Every two years I return to India to visit the Ramamani Iyengar Memorial Yoga Institute (RIMYI). This is the source of Iyengar yoga, the place where BKS Iyengar(Guruji) first began to teach. Sent to Pune by his teacher Krishnamacharya at the age of 18, Guruji began teaching classes and eventually built a home with his wife and family and established the Institute in January 1973.
Like any tradition, it is important to stay true to the source and coming to India provides an experience that not only connects you to the lineage of yoga but also reminds you of the culture and tradition that surrounds this art, science and philosophy we teach and practice. Booking in for one to two months per visit, you attend classes taught by the Iyengar family and their teachers.
On arrival you are given a timetable. This timetable includes the classes you are to attend along with scheduled practice times where you can use the studio on Level 1 to do your own practice. This schedule runs 6 days per week with one day off, Sunday. Classes are taught by Geeta Iyengar, Prashant Iyengar and Abhijata Iyengar along with others teachers who have taught at the centre for many, many years. All with the same schedule, there are many other Iyengar yoga teachers from all over the world. We all go to class together, practice together and develop relationships where we share ideas and thoughts in the practice room. We watch each other, talk about the way we are using the props and study effects. How you could gain this type of rich experience any other way, I am not sure?
During the classes, you are taught in a way that you have never experienced before, everytime. No class is ever repeated. You are guided to think and feel the way the asana is effecting every part of your body, in intricate detail, from every perspective. There is no place for complacency and robotic asana action. Every pose is experienced with a clearer mind and fresher perspective. While staying in Pune, most foreigners share an apartment with other teachers. This is another enriching experience where you communicate ideas about teaching and practicing yoga.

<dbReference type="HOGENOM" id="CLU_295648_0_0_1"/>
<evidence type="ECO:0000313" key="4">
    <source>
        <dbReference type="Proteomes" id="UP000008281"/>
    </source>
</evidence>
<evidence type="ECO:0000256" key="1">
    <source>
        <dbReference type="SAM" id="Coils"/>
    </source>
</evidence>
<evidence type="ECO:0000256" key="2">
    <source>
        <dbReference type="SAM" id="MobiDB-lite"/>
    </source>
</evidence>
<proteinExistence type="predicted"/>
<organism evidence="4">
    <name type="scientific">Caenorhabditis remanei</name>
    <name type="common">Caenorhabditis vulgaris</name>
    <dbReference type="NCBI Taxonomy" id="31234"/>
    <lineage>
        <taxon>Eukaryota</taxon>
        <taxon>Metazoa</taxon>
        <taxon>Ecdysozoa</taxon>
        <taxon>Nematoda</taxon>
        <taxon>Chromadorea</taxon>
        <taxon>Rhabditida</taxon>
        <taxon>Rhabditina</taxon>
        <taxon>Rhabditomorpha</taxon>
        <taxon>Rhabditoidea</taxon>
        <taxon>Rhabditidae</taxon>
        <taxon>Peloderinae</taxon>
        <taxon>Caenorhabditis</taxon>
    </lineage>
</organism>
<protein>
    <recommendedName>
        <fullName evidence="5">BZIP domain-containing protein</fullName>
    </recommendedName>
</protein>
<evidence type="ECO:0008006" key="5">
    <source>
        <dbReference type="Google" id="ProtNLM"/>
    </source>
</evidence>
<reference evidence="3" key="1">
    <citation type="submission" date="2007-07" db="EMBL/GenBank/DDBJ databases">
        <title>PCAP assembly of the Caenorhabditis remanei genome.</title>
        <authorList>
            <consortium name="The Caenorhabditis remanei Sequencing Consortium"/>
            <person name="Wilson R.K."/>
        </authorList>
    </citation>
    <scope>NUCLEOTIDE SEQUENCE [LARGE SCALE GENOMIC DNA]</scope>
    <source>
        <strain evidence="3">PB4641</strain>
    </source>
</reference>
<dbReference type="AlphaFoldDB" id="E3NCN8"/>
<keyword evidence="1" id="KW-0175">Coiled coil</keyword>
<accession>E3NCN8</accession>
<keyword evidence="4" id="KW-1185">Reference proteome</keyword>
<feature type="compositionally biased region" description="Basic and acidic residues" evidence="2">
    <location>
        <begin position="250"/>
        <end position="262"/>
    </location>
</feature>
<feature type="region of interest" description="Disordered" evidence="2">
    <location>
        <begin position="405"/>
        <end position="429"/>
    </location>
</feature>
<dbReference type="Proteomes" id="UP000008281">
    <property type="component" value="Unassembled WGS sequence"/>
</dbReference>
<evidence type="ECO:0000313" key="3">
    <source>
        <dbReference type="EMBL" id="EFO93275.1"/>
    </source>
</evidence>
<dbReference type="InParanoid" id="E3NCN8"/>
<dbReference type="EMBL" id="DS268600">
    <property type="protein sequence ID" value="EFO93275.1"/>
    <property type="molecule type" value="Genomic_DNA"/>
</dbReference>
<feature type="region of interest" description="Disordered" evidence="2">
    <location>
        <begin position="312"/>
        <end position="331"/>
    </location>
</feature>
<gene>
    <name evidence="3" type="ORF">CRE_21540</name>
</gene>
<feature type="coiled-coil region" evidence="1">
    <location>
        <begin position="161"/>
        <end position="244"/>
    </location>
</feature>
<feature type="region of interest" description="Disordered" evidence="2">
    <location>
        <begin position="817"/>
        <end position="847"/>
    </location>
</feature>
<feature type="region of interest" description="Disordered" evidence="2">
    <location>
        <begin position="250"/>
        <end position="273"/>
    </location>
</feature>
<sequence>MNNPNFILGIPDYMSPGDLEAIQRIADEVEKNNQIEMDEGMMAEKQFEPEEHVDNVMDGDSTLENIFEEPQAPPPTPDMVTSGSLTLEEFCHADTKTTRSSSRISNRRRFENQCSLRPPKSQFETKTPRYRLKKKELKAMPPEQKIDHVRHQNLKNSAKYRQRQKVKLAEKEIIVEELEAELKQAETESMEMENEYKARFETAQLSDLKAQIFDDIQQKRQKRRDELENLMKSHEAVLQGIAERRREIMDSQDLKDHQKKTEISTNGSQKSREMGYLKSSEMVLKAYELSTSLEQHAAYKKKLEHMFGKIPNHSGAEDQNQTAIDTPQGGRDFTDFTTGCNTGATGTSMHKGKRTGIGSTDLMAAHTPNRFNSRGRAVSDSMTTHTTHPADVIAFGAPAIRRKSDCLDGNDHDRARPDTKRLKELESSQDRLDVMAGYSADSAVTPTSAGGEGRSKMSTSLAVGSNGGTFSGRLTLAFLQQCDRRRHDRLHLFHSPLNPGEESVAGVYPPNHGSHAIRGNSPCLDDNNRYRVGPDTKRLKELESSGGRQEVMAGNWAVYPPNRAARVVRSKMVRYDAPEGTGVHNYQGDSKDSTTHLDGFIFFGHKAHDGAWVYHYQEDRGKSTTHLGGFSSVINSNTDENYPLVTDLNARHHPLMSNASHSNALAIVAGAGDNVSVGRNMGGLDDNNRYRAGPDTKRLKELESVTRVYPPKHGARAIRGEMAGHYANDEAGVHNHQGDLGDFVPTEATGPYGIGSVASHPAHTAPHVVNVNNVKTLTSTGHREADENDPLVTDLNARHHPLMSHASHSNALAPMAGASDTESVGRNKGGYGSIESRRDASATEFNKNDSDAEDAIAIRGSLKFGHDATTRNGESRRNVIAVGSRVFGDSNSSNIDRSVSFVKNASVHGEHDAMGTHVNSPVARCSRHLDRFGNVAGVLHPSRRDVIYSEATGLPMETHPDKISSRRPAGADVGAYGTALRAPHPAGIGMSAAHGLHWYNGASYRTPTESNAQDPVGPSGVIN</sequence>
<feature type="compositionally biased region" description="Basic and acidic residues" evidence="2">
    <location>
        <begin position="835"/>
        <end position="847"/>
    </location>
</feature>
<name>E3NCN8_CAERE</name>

Socially you have meals togeher, catch tuk-tuks together and explore the sites around Pune. There is always some local knowledge, where someone has been somewhere before e.g a reat place to buy statues of Patangali and then we all go off on an adventure to find that place. You only need to tell your tuk-tuk driver a landmark near the location and you eventually get there.
While staying in Pune you also learn what it means to live like an Indian. Unlike life in Australia where everyone feels important individually, with a need to be heard for their specific requirements, in India you realise you are just another person amongst millions. While it may sound callous, this realisation is not a bad thing. It helps you understand your role on the planet and place in this world. It forces you to consider what part you play. Are you going to work with others through sharing and cooperation or are you wanting to take what is yours individually.
My personal opinion is that only by working together with others can you achieve. Only through communication, cooperation and harmony can you go forward. If you want to cross the road in India, you have to know that that the drivers will slow down and let you cross. If you want to get a meal in a busy restaurant, you all have to stand together without complaint and wait for you turn. The scale of humanity forces you to go with the current rather than against it. This doesn’t mean you don’t have your own identity but it does teach you that you need to consider the effect of your action on others.
One of the essential qualities of a yoga teacher is to remain humble and being in India at the RIMYI reminds you of this. If you are in class or the practice room and an Iyengar questions you on something you are doing in the practice room, you must not take it as a personal affront. The teachers at RIMYI have a duty to see that you are teaching and practicing to the highest standard. Knowing that you will go home to your country and carry this teaching on in their name, they need to be sure you are teaching with the honesty of a true practitioner. Leaving India to return home is always bitter sweet. On the one hand you are excited because your mind is full of new ideas and experiences that you will twork on for months in your own practice and share with your students and colleagues but on the other hand you know that there is nowhere else on this earth you can eat, sleep, live and breathe yoga like India.